National Academy of Sciences Is Weighing In on Gene Editing

Scientists are debating the ethics of gene editing. (Image: Pixabay/CC0 Public Domain)
Scientists are debating the ethics of gene editing. (Image: Pixabay/CC0 Public Domain)

With the new technology called CRISPR-Cas9, the United States’ leading scientific organization the National Academy of Sciences (NAS), and its Institute of Medicine, is responding to the concerns that have been expressed by scientists and ethicists on gene editing.

CRISPR-Cas9 has allowed scientists to be able to edit virtually any gene they target.

The technique is like a biological word-processing program where it can find and replace genetic defects. NAS has launched an initiative to recommend guidelines for the new genetic technology that has the potential to create “designer babies.”

The technique has taken biology by storm, igniting fierce patent battles between start-up companies and universities that say it could prove as profitable and revolutionary as recombinant DNA technology, which was developed in the 1970s and 1980s, and launched the biotechnology industry, Reuters wrote on their website.

Genome editing with CRISPR-Cas9:

There have been ethical concerns around CRISPR after scientists in China reported they were the first to carry out gene-editing experiments using CRISPR to alter the DNA of human embryos. Even though the embryos were not viable and would never have developed into babies, the announcement received heated responses from scientists that warned such a step would alter human genomes for generations.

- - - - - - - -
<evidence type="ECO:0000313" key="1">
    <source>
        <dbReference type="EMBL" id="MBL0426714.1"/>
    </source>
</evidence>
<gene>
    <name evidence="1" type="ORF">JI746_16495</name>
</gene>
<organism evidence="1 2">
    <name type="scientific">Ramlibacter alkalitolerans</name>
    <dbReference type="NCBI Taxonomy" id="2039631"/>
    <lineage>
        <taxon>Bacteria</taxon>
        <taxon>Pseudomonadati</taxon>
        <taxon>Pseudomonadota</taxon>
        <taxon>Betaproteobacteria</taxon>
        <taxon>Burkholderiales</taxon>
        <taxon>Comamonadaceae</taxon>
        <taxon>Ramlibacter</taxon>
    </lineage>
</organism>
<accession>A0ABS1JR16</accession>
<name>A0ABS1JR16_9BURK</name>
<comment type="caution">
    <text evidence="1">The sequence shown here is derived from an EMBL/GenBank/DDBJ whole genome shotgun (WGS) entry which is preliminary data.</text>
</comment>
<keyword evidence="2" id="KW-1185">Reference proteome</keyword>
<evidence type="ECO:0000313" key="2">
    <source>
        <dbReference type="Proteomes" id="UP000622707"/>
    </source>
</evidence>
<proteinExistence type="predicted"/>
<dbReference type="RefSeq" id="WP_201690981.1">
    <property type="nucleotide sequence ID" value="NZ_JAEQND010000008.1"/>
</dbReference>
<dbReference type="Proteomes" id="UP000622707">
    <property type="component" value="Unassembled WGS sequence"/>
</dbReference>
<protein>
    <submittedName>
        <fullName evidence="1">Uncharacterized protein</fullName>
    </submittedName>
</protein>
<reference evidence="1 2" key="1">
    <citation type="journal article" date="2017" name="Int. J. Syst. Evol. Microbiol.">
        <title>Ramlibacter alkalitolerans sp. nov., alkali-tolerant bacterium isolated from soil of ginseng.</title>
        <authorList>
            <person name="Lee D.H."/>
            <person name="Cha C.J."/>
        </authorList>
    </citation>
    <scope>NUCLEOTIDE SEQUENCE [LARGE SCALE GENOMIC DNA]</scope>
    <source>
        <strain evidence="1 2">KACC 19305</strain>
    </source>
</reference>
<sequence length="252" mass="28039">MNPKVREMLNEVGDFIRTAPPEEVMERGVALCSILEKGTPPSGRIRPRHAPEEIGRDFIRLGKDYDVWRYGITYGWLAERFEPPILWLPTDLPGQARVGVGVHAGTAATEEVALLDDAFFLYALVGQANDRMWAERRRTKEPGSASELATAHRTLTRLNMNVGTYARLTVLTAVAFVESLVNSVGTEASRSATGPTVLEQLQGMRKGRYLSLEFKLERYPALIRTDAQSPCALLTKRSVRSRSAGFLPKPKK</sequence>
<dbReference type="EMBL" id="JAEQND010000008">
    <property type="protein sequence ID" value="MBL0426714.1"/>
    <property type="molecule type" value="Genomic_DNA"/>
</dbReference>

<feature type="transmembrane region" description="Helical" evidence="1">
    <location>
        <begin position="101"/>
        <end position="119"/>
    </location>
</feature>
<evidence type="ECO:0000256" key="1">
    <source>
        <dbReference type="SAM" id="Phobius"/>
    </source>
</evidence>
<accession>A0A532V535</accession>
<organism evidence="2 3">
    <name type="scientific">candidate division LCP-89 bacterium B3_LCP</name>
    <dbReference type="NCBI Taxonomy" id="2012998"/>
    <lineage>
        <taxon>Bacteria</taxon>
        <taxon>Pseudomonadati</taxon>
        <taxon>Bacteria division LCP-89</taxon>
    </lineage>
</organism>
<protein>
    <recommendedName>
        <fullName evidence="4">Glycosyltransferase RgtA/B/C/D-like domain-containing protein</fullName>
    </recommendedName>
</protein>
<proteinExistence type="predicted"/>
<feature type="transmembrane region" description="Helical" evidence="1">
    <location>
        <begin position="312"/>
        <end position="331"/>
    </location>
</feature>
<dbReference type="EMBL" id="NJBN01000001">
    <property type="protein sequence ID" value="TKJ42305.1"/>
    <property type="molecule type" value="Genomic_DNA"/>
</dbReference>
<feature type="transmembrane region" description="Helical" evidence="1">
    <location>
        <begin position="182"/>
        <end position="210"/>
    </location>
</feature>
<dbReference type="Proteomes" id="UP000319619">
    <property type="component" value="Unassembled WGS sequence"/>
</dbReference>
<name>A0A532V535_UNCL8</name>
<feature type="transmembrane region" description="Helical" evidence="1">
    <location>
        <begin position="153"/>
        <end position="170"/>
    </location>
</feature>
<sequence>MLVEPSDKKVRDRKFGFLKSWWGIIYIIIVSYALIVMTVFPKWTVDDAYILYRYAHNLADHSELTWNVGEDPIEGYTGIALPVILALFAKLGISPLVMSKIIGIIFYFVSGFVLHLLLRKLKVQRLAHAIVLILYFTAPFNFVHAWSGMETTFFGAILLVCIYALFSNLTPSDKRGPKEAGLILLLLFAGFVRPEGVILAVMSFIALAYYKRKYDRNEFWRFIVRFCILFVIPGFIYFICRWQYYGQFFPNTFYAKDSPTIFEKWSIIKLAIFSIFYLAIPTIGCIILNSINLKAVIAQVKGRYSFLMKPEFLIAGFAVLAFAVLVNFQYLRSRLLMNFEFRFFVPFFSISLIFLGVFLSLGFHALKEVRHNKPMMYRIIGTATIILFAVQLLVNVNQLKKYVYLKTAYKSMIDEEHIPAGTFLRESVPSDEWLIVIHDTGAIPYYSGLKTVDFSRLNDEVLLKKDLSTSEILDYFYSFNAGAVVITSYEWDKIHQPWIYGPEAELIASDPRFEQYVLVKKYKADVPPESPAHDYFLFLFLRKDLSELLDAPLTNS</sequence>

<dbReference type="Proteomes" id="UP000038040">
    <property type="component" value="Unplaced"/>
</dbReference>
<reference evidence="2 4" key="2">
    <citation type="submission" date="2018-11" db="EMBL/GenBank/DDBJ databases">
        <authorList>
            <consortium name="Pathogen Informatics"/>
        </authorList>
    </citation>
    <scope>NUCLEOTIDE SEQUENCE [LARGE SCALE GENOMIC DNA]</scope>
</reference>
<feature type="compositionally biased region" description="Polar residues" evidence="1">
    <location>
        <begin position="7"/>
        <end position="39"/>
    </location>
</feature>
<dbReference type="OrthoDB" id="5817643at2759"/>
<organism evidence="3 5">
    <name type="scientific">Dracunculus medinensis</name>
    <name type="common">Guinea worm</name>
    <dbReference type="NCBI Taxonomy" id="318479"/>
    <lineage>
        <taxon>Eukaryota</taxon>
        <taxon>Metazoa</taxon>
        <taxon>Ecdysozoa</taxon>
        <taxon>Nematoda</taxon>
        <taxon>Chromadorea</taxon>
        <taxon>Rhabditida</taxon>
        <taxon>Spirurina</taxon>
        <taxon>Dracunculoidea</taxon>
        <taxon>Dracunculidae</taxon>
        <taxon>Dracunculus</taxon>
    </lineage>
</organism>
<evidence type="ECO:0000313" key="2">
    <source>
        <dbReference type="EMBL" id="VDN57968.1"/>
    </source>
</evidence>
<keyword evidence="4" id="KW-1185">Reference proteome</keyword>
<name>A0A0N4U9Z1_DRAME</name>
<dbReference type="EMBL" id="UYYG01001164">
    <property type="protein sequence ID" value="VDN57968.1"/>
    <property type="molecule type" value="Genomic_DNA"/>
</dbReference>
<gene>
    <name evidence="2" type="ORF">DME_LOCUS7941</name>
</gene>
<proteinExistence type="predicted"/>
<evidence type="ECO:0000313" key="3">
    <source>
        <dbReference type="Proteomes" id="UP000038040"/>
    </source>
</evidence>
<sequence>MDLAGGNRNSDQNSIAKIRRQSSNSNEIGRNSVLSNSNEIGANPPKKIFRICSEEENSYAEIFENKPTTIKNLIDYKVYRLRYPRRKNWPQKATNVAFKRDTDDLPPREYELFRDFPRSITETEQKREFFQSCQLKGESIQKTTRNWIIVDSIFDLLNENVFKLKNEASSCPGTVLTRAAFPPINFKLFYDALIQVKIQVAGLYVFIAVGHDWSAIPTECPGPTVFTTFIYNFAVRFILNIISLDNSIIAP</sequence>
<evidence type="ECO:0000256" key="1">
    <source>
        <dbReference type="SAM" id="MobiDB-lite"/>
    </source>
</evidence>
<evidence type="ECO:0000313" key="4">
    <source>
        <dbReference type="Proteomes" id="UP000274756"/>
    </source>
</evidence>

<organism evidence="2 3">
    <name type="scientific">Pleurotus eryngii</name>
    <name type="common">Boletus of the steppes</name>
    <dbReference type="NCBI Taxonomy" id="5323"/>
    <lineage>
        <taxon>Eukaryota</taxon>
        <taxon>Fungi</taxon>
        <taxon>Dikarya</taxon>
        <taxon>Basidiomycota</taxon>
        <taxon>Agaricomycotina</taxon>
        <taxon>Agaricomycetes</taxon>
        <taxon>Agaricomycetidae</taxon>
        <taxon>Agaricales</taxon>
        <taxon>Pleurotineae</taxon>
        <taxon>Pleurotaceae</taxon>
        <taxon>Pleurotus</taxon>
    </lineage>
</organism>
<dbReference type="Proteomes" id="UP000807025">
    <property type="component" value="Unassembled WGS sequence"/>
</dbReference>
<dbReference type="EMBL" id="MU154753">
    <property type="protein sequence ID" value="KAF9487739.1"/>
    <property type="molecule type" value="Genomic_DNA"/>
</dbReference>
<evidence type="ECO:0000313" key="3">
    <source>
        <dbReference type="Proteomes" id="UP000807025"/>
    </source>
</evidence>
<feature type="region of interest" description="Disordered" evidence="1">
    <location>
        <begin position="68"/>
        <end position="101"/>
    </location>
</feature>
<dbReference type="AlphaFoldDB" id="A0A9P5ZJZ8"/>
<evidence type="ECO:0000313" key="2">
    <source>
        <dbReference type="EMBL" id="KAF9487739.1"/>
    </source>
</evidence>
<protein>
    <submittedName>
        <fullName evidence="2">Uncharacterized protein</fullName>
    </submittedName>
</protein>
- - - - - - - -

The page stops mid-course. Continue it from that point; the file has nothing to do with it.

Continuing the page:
In response, the National Academy of Sciences (NAS) and its Institute of Medicine said in a statement that they are “launching a major initiative to guide decision making about controversial new research involving human gene editing.  Human gene-editing technologies, such as CRISPR-Cas9, may lead to promising new treatments for disease.”

However, recent experiments to attempt to edit human genes also have raised important questions about the potential risks and ethical concerns of altering the human germline.”

Human genome editing banned by scientists over safety concerns:

In a joint statement, NAS President Ralph J. Cicerone and IOM President Victor J. Dzau said: “In addition, we will appoint a multidisciplinary, international committee to begin a comprehensive study of the scientific underpinnings and clinical, ethical, legal, and social implications of human gene editing.  The committee will consider and recommend standards, guidelines, and practices governing the use of gene-editing technologies in biomedical research and medicine.”

It is a step reminiscent of one in 1975, when the NAS convened the Asilomar Conference. That led to guidelines and federal regulations on recombinant DNA, the gene-splicing technology that underlays the founding of Genentech and other biotech companies, and revolutionized the production of many pharmaceuticals. The NAS committee will, similarly, recommend guidelines for gene-editing technologies, Reuters wrote.

NIH reaffirms ban on DNA editing of human embryos:

“We provided leadership in the past on emerging, controversial new areas of genetic research, such as human embryonic stem cell research (and) human cloning,” Cicerone and Dzau said in the joint statement. “We are prepared to work with the scientific and medical communities to achieve a comprehensive understanding of human gene editing and its implications.”

I’m not overly confident that the Chinese scientists will follow any guidelines that may come from this.

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